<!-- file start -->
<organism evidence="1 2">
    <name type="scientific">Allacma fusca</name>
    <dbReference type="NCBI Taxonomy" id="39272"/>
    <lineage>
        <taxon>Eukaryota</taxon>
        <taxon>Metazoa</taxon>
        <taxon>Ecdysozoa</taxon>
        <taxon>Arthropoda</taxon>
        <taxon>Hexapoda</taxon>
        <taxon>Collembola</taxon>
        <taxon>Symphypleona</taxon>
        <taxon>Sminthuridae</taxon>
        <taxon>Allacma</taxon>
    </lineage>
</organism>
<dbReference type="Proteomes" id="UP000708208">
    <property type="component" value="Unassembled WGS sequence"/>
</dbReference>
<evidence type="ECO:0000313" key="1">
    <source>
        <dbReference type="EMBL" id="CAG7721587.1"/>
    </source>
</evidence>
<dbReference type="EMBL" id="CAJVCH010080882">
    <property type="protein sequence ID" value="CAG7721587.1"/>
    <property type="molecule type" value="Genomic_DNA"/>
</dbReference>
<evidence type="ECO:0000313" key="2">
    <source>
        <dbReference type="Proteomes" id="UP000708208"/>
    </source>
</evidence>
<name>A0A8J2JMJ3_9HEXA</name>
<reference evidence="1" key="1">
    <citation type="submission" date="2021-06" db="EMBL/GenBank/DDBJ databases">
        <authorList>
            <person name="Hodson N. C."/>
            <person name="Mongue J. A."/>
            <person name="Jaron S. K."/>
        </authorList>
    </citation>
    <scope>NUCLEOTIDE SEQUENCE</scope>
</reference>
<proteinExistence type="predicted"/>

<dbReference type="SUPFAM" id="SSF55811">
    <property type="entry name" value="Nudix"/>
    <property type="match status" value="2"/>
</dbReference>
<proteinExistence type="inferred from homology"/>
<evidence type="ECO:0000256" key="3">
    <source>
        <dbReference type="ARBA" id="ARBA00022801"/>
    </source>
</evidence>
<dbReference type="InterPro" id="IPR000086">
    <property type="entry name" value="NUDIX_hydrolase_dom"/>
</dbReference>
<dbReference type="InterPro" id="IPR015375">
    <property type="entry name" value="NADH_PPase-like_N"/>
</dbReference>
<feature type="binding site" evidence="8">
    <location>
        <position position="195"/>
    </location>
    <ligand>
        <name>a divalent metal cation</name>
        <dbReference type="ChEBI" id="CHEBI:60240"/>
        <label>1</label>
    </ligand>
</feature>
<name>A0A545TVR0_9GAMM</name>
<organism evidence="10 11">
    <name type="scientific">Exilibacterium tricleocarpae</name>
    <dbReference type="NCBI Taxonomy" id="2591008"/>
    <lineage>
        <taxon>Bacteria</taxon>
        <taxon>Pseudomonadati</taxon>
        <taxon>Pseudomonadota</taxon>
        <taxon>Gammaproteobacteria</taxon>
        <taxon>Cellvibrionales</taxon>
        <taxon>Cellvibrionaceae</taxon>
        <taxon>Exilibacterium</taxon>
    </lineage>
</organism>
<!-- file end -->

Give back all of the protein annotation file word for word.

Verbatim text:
<organism evidence="1 2">
    <name type="scientific">Allacma fusca</name>
    <dbReference type="NCBI Taxonomy" id="39272"/>
    <lineage>
        <taxon>Eukaryota</taxon>
        <taxon>Metazoa</taxon>
        <taxon>Ecdysozoa</taxon>
        <taxon>Arthropoda</taxon>
        <taxon>Hexapoda</taxon>
        <taxon>Collembola</taxon>
        <taxon>Symphypleona</taxon>
        <taxon>Sminthuridae</taxon>
        <taxon>Allacma</taxon>
    </lineage>
</organism>
<dbReference type="Proteomes" id="UP000708208">
    <property type="component" value="Unassembled WGS sequence"/>
</dbReference>
<evidence type="ECO:0000313" key="1">
    <source>
        <dbReference type="EMBL" id="CAG7721587.1"/>
    </source>
</evidence>
<dbReference type="EMBL" id="CAJVCH010080882">
    <property type="protein sequence ID" value="CAG7721587.1"/>
    <property type="molecule type" value="Genomic_DNA"/>
</dbReference>
<evidence type="ECO:0000313" key="2">
    <source>
        <dbReference type="Proteomes" id="UP000708208"/>
    </source>
</evidence>
<name>A0A8J2JMJ3_9HEXA</name>
<reference evidence="1" key="1">
    <citation type="submission" date="2021-06" db="EMBL/GenBank/DDBJ databases">
        <authorList>
            <person name="Hodson N. C."/>
            <person name="Mongue J. A."/>
            <person name="Jaron S. K."/>
        </authorList>
    </citation>
    <scope>NUCLEOTIDE SEQUENCE</scope>
</reference>
<proteinExistence type="predicted"/>

<dbReference type="SUPFAM" id="SSF55811">
    <property type="entry name" value="Nudix"/>
    <property type="match status" value="2"/>
</dbReference>
<proteinExistence type="inferred from homology"/>
<evidence type="ECO:0000256" key="3">
    <source>
        <dbReference type="ARBA" id="ARBA00022801"/>
    </source>
</evidence>
<dbReference type="InterPro" id="IPR000086">
    <property type="entry name" value="NUDIX_hydrolase_dom"/>
</dbReference>
<dbReference type="InterPro" id="IPR015375">
    <property type="entry name" value="NADH_PPase-like_N"/>
</dbReference>
<feature type="binding site" evidence="8">
    <location>
        <position position="195"/>
    </location>
    <ligand>
        <name>a divalent metal cation</name>
        <dbReference type="ChEBI" id="CHEBI:60240"/>
        <label>1</label>
    </ligand>
</feature>
<name>A0A545TVR0_9GAMM</name>
<organism evidence="10 11">
    <name type="scientific">Exilibacterium tricleocarpae</name>
    <dbReference type="NCBI Taxonomy" id="2591008"/>
    <lineage>
        <taxon>Bacteria</taxon>
        <taxon>Pseudomonadati</taxon>
        <taxon>Pseudomonadota</taxon>
        <taxon>Gammaproteobacteria</taxon>
        <taxon>Cellvibrionales</taxon>
        <taxon>Cellvibrionaceae</taxon>
        <taxon>Exilibacterium</taxon>
    </lineage>
</organism>